TCU - Cooper Robinson
His successes include one school record in the 200yd backstroke (1:43.41) and multiple NCAA “B” cuts
Bowling Green State University
U.S. News and World Report’s “America’s Best Colleges” nationally recognized BGSU among the top national universities with a strong commitment to teaching undergrad
University of Richmond - Matt Barany
During his time with the program his swimmers have reached the NCAA Championships, earned All-American status and broken over 60 school marks
by Josh Huger (MrUtopia)
Created March 30th, 2010 06:29:56 PM
Modified April 25th, 2010 06:05:00 PM
As the college season ends there is bound to be controversy. Last season the controversy was over the tech suits. This season the rising question is whether or not the University of Texas really deserved to win this year’s NCAA championships.
There have been several blogs and websites that have started writing about how Cal should have won this year’s meet. It is clear that Cal had quite the swim team this season. Cal won four out of five relays at this year’s NCAA meet. They almost constantly had a swimmer in the “A” finals for each event. Many people say they quite literally out swam this year’s Texas championship team.
In fact when you break down the numbers Cal actually did out swim the champs. Texas received a total of 54 points from their divers. They received twenty-five points on the first night in event 5. Then on the next night they received one point in the 3 meter. On the final night they received twenty-eight points in the platform diving. That’s a lot of points to be added on to a team’s score. In fact if Texas had not received all of those points Cal (who did not receive any diving points), would be this year’s champions by 23.5 points. Another interesting fact is that there was only twenty-three points separating 3rd place from 5th.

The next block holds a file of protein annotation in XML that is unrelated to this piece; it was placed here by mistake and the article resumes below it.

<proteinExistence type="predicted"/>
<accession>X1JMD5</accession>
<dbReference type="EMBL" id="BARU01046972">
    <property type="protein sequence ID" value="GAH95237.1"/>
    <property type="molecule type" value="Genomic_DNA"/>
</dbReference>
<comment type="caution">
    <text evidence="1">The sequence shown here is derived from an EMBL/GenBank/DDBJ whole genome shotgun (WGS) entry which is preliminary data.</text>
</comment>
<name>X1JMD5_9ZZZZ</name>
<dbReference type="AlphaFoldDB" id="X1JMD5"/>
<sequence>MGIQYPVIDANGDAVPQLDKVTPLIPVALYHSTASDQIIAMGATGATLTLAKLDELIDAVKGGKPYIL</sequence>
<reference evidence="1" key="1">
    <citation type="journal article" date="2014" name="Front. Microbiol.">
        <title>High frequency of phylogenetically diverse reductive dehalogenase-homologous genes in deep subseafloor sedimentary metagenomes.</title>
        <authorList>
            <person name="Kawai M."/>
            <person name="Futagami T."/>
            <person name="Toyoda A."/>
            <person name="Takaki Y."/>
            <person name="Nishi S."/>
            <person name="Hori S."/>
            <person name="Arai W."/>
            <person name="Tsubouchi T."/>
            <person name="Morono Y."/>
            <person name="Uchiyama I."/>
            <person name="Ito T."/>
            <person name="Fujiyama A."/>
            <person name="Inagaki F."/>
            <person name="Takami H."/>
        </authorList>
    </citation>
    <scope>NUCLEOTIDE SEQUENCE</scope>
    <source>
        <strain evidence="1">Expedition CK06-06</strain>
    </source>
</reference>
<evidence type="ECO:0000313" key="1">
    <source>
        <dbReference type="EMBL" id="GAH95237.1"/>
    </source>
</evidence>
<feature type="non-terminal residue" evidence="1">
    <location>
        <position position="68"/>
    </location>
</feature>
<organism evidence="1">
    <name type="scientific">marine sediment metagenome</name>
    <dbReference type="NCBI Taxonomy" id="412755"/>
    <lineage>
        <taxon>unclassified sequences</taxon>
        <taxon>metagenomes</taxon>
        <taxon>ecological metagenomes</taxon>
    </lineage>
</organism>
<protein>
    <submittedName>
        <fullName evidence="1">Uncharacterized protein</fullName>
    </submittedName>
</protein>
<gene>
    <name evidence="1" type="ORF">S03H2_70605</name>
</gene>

Third place Arizona only received 13 points in total from diving. Fourth place team Stanford did not receive any points at all. And the same thing went for fifth place Florida who had no diving points either. The rankings of other teams would have been pretty different if the diving scores were not counted.
We can look at Purdue to further the point of the unbalance of things when swimming and diving scores are combined. Purdue had only one swimmer score for them at the meet. That swimmer was Sam Wilcher in the 200 butterfly. Wilcher swam a 1:43.82, in that event to place 11th and score 6 points for the Boilermakers. Even though he was the lone swimming scorer, the team placed 13th overall. The rest of the Purdue team’s points came from their divers. Their divers had a combined score of 91 points that helped make their team total 97 for the 3 day meet.
It is interesting to think about all of the changes that could happen to the scoring sheet if all of the diving scores were taken out of the picture.
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